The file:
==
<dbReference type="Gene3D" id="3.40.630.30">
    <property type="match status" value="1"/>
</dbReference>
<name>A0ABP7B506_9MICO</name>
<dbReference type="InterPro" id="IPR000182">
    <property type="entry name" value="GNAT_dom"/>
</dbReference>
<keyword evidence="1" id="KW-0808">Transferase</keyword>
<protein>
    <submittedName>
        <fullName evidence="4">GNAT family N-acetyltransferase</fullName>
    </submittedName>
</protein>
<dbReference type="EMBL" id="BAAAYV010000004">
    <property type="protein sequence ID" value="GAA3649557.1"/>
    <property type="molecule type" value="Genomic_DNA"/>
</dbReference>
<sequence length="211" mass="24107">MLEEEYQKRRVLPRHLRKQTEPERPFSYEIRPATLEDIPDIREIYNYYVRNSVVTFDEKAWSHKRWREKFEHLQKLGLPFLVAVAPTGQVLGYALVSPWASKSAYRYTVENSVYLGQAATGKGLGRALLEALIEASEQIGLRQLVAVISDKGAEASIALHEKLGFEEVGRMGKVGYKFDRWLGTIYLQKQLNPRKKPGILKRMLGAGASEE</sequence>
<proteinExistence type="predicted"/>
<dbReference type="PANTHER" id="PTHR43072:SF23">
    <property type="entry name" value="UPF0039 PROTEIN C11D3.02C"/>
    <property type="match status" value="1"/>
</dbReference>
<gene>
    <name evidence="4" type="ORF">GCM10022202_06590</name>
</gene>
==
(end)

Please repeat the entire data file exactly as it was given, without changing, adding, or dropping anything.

<dbReference type="Gene3D" id="3.40.630.30">
    <property type="match status" value="1"/>
</dbReference>
<name>A0ABP7B506_9MICO</name>
<dbReference type="InterPro" id="IPR000182">
    <property type="entry name" value="GNAT_dom"/>
</dbReference>
<keyword evidence="1" id="KW-0808">Transferase</keyword>
<protein>
    <submittedName>
        <fullName evidence="4">GNAT family N-acetyltransferase</fullName>
    </submittedName>
</protein>
<dbReference type="EMBL" id="BAAAYV010000004">
    <property type="protein sequence ID" value="GAA3649557.1"/>
    <property type="molecule type" value="Genomic_DNA"/>
</dbReference>
<sequence length="211" mass="24107">MLEEEYQKRRVLPRHLRKQTEPERPFSYEIRPATLEDIPDIREIYNYYVRNSVVTFDEKAWSHKRWREKFEHLQKLGLPFLVAVAPTGQVLGYALVSPWASKSAYRYTVENSVYLGQAATGKGLGRALLEALIEASEQIGLRQLVAVISDKGAEASIALHEKLGFEEVGRMGKVGYKFDRWLGTIYLQKQLNPRKKPGILKRMLGAGASEE</sequence>
<proteinExistence type="predicted"/>
<dbReference type="PANTHER" id="PTHR43072:SF23">
    <property type="entry name" value="UPF0039 PROTEIN C11D3.02C"/>
    <property type="match status" value="1"/>
</dbReference>
<gene>
    <name evidence="4" type="ORF">GCM10022202_06590</name>
</gene>